The producers were only able to locate four of the many Sherman tanks seen on the screen. The rest were plastic molds set on top of 88" Land Rovers. Volkswagen Beetle chassis were used for German Kubelwagens. The tank treads didn't reach the ground, but the film is edited so that this isn't noticeable (except in the section after Elliott Gould cries, "Roll the fuckers/Roll 'em, fellas" there are shots of the tanks rolling over the bridge. One tank is seen silhouetted against the background and its tracks are clearly not moving as fast as they should be if the tank were real). At about 57 minutes into the film as the Shermans are heading up the road, the last Sherman seen (the fifth one) is floating a few inches off the ground. If you look quickly, you'll just see the rear left wheel from one of the Land Rovers.
Due to permissions and budgetary constraints, the movie was not shot in Arnhem, but in Deventer, which lies 35 kilometers to the north. The scenery and the bridge, however, looked very much like Arnhem.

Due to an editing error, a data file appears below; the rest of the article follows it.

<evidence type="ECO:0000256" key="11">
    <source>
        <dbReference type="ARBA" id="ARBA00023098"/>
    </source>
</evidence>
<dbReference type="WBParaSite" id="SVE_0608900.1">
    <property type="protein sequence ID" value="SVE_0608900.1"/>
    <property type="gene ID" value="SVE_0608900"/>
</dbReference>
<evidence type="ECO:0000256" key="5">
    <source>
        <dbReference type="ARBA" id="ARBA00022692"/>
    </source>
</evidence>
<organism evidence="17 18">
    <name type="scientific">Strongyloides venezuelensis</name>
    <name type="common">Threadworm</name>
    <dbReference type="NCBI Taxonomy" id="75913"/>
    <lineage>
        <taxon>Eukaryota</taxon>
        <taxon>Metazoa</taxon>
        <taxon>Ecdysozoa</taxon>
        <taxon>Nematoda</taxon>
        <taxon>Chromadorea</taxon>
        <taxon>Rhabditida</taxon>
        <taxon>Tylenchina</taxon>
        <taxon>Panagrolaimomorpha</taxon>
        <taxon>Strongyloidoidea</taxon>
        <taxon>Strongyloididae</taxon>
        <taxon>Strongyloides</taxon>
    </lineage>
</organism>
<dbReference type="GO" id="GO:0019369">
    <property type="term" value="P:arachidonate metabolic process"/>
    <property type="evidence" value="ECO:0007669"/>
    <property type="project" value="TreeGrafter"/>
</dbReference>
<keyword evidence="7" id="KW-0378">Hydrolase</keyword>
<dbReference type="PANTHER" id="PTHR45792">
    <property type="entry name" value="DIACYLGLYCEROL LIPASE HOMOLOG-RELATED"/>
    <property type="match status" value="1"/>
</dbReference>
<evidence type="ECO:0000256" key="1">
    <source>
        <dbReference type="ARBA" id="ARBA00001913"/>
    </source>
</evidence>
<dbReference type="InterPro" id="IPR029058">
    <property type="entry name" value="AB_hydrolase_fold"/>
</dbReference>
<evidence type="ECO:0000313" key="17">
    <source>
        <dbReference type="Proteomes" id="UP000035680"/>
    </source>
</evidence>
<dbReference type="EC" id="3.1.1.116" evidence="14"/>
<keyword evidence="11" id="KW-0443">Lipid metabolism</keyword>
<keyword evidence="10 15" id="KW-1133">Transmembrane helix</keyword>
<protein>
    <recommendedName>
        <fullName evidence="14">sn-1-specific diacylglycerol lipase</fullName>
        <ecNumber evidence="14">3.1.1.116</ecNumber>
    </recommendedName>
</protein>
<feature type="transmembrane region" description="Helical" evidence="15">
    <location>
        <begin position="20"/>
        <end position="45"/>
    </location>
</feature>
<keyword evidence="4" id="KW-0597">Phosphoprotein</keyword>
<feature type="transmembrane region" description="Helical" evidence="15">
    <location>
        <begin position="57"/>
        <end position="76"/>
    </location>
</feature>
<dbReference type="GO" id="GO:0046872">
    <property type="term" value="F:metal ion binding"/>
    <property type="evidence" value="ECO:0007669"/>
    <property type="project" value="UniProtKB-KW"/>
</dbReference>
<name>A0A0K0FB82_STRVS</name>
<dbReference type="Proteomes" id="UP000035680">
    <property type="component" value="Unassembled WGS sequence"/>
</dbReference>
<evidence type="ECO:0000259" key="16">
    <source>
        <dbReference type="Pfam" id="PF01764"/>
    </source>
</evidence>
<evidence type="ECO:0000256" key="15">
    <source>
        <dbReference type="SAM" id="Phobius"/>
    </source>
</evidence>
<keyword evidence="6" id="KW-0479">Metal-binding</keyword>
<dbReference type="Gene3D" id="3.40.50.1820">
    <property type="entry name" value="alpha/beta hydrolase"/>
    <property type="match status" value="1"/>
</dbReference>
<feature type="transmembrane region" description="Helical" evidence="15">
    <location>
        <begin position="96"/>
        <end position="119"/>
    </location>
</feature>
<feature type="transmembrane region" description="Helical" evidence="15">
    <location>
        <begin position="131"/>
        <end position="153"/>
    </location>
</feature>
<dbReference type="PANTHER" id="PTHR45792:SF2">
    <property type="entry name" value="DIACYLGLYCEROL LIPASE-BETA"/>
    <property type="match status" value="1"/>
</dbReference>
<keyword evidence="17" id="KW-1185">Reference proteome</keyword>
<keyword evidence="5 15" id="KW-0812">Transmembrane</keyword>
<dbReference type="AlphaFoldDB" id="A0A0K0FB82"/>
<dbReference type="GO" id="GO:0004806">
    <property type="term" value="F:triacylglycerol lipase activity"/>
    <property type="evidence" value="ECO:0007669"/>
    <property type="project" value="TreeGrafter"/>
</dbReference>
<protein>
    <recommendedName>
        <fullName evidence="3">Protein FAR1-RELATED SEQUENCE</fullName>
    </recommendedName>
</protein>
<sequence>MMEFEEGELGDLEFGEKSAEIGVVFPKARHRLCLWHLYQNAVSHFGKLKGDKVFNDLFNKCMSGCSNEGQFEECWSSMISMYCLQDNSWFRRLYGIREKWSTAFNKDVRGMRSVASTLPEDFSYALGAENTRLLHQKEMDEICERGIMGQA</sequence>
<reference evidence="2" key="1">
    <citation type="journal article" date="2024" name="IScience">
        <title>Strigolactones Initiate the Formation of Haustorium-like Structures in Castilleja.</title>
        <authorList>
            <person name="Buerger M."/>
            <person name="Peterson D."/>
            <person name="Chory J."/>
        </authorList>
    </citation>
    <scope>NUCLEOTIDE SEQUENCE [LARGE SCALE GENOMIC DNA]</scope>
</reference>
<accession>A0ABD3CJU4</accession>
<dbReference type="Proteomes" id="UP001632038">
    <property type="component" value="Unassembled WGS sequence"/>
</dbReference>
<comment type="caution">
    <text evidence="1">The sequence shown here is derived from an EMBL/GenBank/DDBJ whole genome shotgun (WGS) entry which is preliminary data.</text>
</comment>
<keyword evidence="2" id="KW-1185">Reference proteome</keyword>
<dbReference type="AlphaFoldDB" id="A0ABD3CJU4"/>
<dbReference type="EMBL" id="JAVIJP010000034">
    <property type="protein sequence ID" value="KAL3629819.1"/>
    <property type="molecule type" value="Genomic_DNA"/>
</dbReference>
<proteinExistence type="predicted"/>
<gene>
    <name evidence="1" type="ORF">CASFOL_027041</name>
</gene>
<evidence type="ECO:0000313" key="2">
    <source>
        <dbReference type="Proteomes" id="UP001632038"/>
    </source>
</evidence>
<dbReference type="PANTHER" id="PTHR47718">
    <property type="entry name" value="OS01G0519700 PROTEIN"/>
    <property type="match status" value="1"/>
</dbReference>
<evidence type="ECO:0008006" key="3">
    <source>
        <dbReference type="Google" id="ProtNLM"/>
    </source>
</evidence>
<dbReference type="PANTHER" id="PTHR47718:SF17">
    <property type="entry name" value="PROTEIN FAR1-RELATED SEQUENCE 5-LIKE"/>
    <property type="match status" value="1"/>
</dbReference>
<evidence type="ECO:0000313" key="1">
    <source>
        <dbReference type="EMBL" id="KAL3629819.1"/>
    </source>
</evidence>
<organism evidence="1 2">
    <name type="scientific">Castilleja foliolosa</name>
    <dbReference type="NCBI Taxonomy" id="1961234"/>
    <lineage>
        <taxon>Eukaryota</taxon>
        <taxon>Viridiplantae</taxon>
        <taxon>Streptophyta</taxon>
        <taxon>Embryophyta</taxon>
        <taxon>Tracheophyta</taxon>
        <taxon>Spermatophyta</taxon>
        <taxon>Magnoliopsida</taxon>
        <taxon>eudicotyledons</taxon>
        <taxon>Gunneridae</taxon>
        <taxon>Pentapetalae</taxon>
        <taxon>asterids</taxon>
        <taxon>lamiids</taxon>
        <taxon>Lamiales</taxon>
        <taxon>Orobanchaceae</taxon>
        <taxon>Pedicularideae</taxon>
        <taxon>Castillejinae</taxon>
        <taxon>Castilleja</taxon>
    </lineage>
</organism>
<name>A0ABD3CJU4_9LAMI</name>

Michael Caine claims that Richard Attenborough did not tell him that a string of dummy tanks, behind the scout car which Caine was in, would be blown up, so Caine could look realistically startled during the shot.
According to the DVD production notes, James Caan agreed to do the film, because of the scene in which he forces a reluctant Army surgeon to operate on one of his buddies at gunpoint. He said, "When Richard Attenborough came to see me in Los Angeles, he offered me the choice of several roles. I chose the Sergeant, chiefly for that one scene."